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3-wood lofts

3-Wood Lofts: Adapted for the Average Golfer?

The three wood is a funny club. It is almost certainly the hardest to hit in the bag and yet some golfers swear by it and you struggle to get it out of their hands (here’s looking at you Henrik Stenson) It is really one of the least versatile clubs in the bag too and yet it is rare to find a golfer who doesn’t have one. Often, it is simply extra weight in the bag as we find a reason to hit a long iron or hybrid or even a driver instead. I think one of the reasons why it is such a love me/hate me deal is to do with 3-wood lofts in general.

How Much Loft on Your Three Wood?

First things first: in general, you are going to be finding somewhere between 13 and 15 degrees of loft on a three wood. Of course, this being golf, there is no industry standard, but this is going to cover 99% of the longest fairway that most golfers carry.

There are a couple of things that make this less precise than you might want. Firstly, adjustable fairway woods are the norm nowadays. It is actually getting more and more rare to find a fixed head fairway wood. I have a few sitting in the garage as you can see from the picture above, but these are certainly well into the realm of classic clubs. The last modern three wood I played, a Cobra, had adjustability in both loft (13 to 16 degrees) as well as face angle open or closed. Some will give you even more options than this, letting you play with making the club sit more or less upright too.

Of course, these variables are actually connected and giving a club more or less loft will automatically affect something like face angle, but that is probably a story for another day. This is why most of us today are more likely to talk about a 3 wood ‘set at …………. degrees’ because it will depend, perhaps after a bit of trial and error or maybe as the result of a fitting with flightscope or whatever.

A Useless Club?

This brings us to the issue of loft and just how useful your three wood really is. I will admit, I chuckle quietly into my pint in the clubhouse when I overhear some of the conversations related to the three wood.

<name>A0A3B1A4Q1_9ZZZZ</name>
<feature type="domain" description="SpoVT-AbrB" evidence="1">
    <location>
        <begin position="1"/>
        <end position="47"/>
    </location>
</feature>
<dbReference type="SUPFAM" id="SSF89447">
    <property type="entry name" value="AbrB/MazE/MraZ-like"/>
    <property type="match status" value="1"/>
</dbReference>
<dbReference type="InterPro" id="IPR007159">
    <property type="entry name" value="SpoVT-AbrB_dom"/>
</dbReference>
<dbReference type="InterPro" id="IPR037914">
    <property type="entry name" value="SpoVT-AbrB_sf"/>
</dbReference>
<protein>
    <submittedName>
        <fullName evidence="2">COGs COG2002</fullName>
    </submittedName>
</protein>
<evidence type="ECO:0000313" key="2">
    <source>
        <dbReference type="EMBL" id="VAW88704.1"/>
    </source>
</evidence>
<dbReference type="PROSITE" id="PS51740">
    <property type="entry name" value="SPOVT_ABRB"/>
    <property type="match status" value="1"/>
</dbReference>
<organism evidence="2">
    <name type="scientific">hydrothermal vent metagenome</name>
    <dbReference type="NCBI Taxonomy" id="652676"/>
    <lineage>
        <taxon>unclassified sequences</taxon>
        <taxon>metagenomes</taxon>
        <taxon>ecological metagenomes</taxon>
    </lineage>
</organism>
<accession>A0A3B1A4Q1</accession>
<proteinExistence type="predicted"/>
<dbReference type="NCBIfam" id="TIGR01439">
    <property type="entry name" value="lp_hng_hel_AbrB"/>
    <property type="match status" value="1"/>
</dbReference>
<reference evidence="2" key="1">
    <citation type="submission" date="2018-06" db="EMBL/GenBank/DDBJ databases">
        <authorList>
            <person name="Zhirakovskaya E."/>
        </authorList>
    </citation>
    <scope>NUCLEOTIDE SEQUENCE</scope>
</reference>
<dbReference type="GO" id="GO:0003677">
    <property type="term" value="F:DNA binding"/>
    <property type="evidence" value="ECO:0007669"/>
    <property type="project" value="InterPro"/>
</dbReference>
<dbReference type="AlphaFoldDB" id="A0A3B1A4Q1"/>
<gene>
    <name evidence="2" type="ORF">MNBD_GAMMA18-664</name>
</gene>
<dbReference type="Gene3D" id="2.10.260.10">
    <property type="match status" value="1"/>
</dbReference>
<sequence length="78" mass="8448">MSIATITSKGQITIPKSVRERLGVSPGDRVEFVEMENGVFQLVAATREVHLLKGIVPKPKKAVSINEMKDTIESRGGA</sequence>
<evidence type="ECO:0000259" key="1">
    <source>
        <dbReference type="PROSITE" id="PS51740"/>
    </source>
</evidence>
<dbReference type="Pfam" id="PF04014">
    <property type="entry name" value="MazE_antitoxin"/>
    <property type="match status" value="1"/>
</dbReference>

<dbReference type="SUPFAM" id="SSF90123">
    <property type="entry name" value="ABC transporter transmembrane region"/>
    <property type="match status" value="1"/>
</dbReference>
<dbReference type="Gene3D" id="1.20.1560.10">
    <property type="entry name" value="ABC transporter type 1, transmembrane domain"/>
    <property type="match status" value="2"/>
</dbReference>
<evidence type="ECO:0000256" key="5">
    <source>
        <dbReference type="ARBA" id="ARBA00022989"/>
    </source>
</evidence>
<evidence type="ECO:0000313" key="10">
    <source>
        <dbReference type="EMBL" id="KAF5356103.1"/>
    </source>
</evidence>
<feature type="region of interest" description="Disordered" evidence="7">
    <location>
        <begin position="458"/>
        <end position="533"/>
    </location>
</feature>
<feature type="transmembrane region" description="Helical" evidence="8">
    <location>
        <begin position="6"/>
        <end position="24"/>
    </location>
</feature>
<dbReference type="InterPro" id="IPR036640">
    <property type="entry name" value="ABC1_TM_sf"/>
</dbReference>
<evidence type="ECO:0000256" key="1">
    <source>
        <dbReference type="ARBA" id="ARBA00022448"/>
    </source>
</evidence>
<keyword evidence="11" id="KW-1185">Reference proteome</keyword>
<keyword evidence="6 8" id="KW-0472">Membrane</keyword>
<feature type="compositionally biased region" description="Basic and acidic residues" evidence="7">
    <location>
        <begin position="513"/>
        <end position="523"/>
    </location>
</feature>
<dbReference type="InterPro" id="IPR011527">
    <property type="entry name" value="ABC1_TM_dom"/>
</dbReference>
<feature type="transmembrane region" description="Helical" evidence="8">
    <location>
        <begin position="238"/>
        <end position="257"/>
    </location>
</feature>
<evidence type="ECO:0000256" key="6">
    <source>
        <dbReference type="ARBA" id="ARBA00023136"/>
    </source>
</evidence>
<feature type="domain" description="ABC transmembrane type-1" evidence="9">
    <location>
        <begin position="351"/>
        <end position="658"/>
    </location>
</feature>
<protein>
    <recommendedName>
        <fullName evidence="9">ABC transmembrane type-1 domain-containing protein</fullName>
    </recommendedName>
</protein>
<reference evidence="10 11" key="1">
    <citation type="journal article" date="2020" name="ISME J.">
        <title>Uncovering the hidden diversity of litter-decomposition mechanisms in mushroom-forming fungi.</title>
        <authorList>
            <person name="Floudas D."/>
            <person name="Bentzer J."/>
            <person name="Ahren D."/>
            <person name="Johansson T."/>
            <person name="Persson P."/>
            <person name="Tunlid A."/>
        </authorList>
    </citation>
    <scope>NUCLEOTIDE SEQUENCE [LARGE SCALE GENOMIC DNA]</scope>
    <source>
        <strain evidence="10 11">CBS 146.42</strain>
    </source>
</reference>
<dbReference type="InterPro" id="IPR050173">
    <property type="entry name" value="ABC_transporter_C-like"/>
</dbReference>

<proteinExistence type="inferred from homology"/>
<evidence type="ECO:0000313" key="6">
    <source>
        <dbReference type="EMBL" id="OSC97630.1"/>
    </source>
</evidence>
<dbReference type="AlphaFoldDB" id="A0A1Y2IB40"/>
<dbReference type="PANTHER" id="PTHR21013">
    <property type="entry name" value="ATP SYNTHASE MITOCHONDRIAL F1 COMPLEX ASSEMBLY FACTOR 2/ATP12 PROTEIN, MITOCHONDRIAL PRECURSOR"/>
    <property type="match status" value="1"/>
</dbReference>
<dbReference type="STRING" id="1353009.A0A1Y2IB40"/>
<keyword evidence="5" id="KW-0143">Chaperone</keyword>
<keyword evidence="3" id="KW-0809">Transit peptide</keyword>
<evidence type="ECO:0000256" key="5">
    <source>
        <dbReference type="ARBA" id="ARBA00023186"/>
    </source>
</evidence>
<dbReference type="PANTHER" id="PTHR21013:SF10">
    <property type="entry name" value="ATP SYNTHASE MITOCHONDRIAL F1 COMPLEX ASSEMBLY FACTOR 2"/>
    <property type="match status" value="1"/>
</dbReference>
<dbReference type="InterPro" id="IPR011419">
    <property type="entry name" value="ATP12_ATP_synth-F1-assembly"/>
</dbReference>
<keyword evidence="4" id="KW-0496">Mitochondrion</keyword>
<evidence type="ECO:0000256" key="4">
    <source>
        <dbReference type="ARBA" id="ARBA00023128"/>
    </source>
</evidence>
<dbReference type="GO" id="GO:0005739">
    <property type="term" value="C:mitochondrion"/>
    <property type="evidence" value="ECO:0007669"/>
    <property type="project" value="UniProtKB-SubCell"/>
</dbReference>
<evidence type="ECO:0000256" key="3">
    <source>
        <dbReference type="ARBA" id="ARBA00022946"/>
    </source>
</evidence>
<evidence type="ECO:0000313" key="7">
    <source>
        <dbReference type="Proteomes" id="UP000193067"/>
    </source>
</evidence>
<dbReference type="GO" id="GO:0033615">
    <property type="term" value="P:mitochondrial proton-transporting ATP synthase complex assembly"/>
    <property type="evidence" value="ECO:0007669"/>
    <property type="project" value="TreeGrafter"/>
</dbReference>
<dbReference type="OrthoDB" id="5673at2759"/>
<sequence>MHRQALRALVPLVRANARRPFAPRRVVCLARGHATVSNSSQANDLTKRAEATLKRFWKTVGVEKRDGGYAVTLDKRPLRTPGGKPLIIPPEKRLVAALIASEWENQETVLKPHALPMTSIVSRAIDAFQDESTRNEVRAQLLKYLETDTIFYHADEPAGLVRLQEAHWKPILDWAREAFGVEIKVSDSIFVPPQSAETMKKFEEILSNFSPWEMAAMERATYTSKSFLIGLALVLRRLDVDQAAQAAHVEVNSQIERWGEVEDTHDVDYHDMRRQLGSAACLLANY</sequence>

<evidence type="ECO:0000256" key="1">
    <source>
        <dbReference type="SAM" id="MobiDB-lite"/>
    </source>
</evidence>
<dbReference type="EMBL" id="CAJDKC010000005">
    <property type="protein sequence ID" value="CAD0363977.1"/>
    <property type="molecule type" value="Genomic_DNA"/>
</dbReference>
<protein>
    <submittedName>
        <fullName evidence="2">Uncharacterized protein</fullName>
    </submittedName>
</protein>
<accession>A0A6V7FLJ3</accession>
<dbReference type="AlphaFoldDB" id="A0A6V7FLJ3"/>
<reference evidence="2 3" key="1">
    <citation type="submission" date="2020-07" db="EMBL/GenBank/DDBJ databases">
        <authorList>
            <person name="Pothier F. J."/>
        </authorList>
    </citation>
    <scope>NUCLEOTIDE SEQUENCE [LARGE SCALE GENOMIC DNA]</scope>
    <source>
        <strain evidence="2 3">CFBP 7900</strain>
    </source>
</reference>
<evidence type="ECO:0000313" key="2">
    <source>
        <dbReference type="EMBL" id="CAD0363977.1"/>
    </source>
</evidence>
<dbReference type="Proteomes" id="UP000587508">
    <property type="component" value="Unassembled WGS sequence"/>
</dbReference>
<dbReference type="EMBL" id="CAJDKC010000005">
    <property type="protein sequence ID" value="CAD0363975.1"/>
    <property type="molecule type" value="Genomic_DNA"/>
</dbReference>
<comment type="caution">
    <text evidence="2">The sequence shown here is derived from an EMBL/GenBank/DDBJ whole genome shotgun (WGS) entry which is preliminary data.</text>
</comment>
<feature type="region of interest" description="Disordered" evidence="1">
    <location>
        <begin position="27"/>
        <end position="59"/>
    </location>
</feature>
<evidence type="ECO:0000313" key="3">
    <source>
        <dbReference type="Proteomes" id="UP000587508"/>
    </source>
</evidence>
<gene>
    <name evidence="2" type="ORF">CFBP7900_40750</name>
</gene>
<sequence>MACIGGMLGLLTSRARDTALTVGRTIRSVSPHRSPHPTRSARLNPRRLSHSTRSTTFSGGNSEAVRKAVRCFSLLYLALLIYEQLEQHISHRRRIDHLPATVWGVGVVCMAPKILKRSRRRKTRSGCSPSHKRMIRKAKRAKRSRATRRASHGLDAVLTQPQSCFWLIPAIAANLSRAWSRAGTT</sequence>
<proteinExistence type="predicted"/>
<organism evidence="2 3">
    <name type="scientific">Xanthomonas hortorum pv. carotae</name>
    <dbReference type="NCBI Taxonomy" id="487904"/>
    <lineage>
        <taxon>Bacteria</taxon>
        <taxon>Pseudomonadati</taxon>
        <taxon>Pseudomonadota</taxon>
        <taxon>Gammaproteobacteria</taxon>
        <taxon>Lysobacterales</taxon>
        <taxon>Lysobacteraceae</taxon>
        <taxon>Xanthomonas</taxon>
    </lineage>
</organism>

“I really need it to reach those longer par fives in two” is one of the modern classics. Generally, the guy saying it has played well if he shoots ninety and the chances of him hitting that par five in two with a three wood are about the same as my invitation to play in next year’s Masters-it isn’t going to happen!

As a long second shot club, a three wood at 13 or 14 degrees is a useless club for most people, let’s just come out and say it. The swing speed you need to get the ball airborne and with the right amount of spin to stay airborne in order to get decent distance is simply not a shot most golfers possess. If we ally the fact that your chances of middling the second longest club in the bag which has a head far smaller than a 460cc driver are low to nonexistent, the shot becomes the ultimate golfing Hail Mary.

It does happen, but not often. Certainly not often for it to make sense in the percentages.

So where does that leave us? Well, the three wood is also something of a victim of loft creep throughout the bag. Yesteryear’s seven iron at 35 degrees is now sitting at 28 degrees. My three iron is essentially the same club as something with a five on it in many modern sets and my clubs really aren’t that old. Adding hybrids and driving irons into the mix means that your longest non-fairway might be at 18 degrees or maybe even 17.

Some people still feel that they need to have two fairway woods between this and the driver and end up with two difficult to hit clubs that are labeled 3 and 5, but with basically the same loft and the same (slim) chances of getting a decent result when you hit them. In fact, I would wager that many people are far better off hitting that hybrid at 18 degrees for consistent distance.

The 3 Wood: R.I.P

So time to put the three wood with the iron in the reserve bag to gather dust? Well, maybe buy maybe not. I think that it has a place but it is going to depend on each golf and their game, especially their gapping. For example, if you are a higher swing speed player, you might have a driver that is 9 degrees, depending on your attack angle and so forth. Something like a 14 degree 3 wood might just have a role to play, giving you an option between driver and driving iron/hybrid or 5/7 wood.

I would certainly think about playing something with a large head size and a shorter shaft, but chances are this type of golfer has at least a half-decent shot at hitting the shot.

however, the average Joe who is swinging at less than 100 miles an hour with his or her driver, and probably actually at less than 90, is just wasting their time with a three wood at 13/14 or probably even 15 degrees. You might want to think about gapping rather than loft.

For example, it can make perfect sense for someone to play a club at 12 degrees, and two at 19. This might seem crazy and something like 12,15,19 would work better, but in reality, gapping between 12 degrees (the driver), 19 degrees (the 5 wood) and 19 degrees (the hybrid) probably works better.

Golf isn’t played on paper. The traditional bag set-up with everyone sporting a 13 degree lofted fairway might make sense for some, but not for most. Take your clubs out on the course and see what actually works rather than making neat gaps on paper from one loft to the next.

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